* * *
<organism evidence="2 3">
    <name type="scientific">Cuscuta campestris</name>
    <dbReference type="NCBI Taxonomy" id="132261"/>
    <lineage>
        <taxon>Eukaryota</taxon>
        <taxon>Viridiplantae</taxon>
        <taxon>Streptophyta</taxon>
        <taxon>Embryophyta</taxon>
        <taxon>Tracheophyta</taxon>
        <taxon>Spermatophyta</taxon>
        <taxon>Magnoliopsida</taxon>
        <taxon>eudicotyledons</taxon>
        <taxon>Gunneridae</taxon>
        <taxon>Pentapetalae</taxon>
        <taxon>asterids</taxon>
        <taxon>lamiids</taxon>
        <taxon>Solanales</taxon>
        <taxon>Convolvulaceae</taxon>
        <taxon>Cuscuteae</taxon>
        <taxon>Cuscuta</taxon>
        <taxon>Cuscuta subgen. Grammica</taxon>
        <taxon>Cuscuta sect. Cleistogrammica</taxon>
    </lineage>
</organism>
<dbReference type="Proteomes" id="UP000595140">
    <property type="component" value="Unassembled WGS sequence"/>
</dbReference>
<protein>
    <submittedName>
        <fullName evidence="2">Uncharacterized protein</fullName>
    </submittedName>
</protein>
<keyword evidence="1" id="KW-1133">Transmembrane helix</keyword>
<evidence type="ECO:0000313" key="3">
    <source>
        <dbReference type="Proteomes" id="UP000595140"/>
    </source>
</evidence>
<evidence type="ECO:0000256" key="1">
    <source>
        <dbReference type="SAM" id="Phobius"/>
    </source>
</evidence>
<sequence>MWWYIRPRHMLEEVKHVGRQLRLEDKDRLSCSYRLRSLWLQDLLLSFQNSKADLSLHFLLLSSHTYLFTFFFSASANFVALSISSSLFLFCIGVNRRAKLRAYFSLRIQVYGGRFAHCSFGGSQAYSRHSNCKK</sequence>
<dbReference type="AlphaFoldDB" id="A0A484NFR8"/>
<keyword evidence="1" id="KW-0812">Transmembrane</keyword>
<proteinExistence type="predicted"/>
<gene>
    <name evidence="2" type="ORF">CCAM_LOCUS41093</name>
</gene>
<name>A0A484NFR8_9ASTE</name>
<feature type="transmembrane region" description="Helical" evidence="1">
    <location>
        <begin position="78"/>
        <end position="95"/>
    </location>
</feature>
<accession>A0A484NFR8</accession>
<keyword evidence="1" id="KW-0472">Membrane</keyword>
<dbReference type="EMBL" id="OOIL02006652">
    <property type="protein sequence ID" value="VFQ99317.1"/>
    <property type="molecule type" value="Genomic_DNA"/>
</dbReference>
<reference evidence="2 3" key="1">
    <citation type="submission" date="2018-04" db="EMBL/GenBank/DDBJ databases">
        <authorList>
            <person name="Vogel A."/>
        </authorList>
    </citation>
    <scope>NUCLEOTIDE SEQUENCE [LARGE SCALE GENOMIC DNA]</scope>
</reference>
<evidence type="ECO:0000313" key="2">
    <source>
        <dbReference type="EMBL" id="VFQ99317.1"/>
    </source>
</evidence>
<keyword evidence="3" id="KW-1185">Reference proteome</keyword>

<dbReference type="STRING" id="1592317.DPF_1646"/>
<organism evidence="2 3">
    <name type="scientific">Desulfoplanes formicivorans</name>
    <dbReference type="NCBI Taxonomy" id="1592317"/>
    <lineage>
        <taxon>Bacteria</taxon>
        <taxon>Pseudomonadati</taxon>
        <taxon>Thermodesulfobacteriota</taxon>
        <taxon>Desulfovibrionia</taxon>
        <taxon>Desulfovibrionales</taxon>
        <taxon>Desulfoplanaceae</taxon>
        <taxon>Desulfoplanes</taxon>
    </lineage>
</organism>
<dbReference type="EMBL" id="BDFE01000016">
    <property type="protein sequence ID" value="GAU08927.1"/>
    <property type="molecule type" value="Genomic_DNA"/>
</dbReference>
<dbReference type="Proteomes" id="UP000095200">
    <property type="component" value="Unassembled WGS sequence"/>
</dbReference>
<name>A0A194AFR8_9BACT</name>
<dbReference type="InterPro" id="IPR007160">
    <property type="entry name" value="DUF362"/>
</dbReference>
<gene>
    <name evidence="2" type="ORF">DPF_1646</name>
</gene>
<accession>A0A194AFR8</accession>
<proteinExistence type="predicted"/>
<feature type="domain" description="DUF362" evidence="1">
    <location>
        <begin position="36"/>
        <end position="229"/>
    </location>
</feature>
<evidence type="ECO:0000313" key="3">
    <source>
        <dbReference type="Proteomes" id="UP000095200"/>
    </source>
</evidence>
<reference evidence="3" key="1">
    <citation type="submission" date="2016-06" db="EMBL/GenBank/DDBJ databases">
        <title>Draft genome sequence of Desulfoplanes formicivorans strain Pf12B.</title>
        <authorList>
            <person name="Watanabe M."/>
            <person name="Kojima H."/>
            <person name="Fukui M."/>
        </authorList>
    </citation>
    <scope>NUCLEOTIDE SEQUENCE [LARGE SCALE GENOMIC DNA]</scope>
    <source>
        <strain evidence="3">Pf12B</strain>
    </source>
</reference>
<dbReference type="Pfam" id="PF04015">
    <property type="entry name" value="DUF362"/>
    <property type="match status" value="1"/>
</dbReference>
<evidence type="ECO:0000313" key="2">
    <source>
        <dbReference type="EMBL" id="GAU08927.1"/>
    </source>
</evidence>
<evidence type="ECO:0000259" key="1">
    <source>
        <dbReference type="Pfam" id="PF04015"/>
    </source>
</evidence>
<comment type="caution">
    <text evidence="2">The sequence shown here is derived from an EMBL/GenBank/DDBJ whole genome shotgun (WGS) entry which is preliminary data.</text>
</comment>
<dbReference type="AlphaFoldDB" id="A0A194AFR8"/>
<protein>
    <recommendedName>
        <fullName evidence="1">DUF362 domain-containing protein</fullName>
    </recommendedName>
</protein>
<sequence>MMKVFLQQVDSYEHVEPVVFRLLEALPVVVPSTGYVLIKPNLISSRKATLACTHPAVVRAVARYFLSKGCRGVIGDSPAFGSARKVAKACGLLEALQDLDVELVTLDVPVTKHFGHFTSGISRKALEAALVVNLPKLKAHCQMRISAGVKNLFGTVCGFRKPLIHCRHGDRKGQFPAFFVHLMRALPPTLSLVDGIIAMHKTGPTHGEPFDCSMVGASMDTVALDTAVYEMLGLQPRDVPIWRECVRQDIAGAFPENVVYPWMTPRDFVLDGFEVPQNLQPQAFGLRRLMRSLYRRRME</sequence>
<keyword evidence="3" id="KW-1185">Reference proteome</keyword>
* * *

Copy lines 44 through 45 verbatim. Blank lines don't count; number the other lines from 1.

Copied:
<sequence>MWWYIRPRHMLEEVKHVGRQLRLEDKDRLSCSYRLRSLWLQDLLLSFQNSKADLSLHFLLLSSHTYLFTFFFSASANFVALSISSSLFLFCIGVNRRAKLRAYFSLRIQVYGGRFAHCSFGGSQAYSRHSNCKK</sequence>
<dbReference type="AlphaFoldDB" id="A0A484NFR8"/>